TO A MORE PERFECT UNION: U.S. V. WINDSOR – Reviewed by Marilyn Ferdinand

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At this scary moment during which ultraconservative Americans in positions of power have our civil and constitutional rights in their crosshairs, it is vital that we remember the battles of the past as guideposts to help us secure our future. In To a More Perfect Union: U.S. v. Windsor, documentary producer and director Donna Vaccaro takes us back to 2013, when the U.S. Supreme Court declared the Defense of Marriage Act (DOMA) unconstitutional, paving the way for legal same-sex marriage in all 50 states.

For those too young to remember what life was like for the LGBT (the acronym used in the film) community, Vaccaro quickly covers the routine raids on gay bars in this country during the first half of the 20th century, when homosexuality was illegal and homosexuals were labeled communists and perverts by secular and religious authorities. She also provides a short synopsis of the Stonewall uprising that kicked off the gay liberation movement in earnest.

During this preamble, she introduces the heroine of the film and the gay rights movement, Edie Windsor, a refined young lesbian from Philadelphia who moved to New York City to find something “different” from the conventional marriage she left after a single year. There, Windsor found the lesbian bars and Thea Spyer, the woman with whom she would spend the next 46 years and whom she would go to Canada to marry a year before Spyer’s death from complications of multiple sclerosis. Because New York State did not recognize the legality of that marriage, Windsor was hit with more than half-a-million dollars in taxes on the estate Spyer left her.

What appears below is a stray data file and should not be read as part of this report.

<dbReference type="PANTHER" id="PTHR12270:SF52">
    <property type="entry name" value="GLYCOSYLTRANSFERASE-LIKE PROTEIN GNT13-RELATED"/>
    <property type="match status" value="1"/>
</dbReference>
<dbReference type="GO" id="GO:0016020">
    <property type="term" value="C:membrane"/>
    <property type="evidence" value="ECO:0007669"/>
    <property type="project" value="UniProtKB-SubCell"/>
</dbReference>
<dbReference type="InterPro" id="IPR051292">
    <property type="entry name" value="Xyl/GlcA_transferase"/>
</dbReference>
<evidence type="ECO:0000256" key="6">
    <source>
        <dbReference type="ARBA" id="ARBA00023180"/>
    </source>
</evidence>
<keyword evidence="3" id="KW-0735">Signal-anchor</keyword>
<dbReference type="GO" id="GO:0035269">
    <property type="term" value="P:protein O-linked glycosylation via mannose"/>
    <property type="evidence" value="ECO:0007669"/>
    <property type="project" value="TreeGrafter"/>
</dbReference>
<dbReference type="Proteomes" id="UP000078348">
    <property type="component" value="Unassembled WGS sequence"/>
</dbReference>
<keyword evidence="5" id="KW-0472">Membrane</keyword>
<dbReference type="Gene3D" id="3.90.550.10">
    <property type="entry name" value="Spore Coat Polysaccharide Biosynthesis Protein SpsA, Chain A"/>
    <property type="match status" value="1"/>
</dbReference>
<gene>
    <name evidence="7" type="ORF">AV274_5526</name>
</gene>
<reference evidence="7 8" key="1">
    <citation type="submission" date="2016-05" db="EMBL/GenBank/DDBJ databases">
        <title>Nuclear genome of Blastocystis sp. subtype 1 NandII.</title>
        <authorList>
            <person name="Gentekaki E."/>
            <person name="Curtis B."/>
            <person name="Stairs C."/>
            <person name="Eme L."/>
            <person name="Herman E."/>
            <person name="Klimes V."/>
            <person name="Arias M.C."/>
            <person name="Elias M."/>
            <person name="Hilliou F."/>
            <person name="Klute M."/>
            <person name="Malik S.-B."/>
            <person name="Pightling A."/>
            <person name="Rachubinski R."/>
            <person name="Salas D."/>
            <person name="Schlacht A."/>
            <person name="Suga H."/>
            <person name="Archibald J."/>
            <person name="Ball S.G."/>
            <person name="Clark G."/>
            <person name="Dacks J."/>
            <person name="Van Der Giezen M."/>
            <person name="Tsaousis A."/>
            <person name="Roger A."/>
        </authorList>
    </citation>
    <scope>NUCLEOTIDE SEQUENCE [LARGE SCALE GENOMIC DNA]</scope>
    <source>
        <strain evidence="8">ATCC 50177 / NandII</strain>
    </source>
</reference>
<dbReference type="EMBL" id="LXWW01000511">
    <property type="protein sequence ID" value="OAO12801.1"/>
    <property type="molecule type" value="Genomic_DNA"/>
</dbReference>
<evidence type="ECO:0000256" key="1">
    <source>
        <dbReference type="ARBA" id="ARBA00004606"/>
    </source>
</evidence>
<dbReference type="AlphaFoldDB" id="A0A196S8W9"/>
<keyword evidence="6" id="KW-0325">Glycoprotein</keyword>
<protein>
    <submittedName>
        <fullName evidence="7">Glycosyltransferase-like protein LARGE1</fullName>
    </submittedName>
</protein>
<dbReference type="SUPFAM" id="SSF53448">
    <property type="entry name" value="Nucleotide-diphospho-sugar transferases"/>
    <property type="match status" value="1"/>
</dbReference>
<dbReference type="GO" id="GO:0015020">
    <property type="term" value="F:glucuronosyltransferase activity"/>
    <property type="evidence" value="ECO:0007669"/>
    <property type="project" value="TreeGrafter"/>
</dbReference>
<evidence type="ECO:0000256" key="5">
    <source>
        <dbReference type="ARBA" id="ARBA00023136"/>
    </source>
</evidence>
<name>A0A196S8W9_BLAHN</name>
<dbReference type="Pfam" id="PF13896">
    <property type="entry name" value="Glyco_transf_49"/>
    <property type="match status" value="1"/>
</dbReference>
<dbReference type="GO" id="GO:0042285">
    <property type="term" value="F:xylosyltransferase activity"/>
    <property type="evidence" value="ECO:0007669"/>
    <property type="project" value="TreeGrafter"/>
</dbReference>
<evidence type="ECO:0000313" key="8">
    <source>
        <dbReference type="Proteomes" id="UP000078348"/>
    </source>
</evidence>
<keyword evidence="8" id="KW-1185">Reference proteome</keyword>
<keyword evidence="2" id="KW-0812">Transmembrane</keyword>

At this point, the legal fight that forms the core of the documentary kicks in. Windsor meets attorney Roberta Kaplan, a lesbian at a white shoe law firm who agrees to represent her pro bono in her lawsuits against the State of New York and the United States to have her marriage recognized. Kaplan, clearly a smart and savvy lawyer, walks Windsor through all of the steps needed to reach the ultimate court in the land.

On the day of oral arguments, Kaplan says she felt completely prepared and anxious to get on with it. In simple terms, she shows that the U.S. Congress’ motivation in passing DOMA was to impose a moral requirement on the legal institution of marriage by defining it as involving one man and one woman only, a violation of the U.S. Constitution’s due process provision and a deprivation of personal liberty.

To say that the LGBT community was ecstatic with the result is an understatement. Among those who benefited from the ruling was Kaplan herself, who considered Windsor family and a de facto grandmother to the son she and her wife were raising.

Edie Windsor died in 2017 at the age of 88. We can only hope that the legacy she left behind will remain the law of our land for as long as our country survives.

To a More Perfect Union: U.S. v. Windsor is streaming on OVID.tv as part of the streaming service’s August 2022 documentary programming focused on women’s issues.

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Marilyn Ferdinand

Marilyn Ferdinand is the founder of the review and commentary site Ferdy on Films (2005-2018) and the fundraising Love of Films: The Film Preservation Blogathon. She currently writes for Cine-File and has written on film and film preservation for Humanities magazine, Fandor, and the San Francisco Silent Film Festival. She lives in the Chicago area.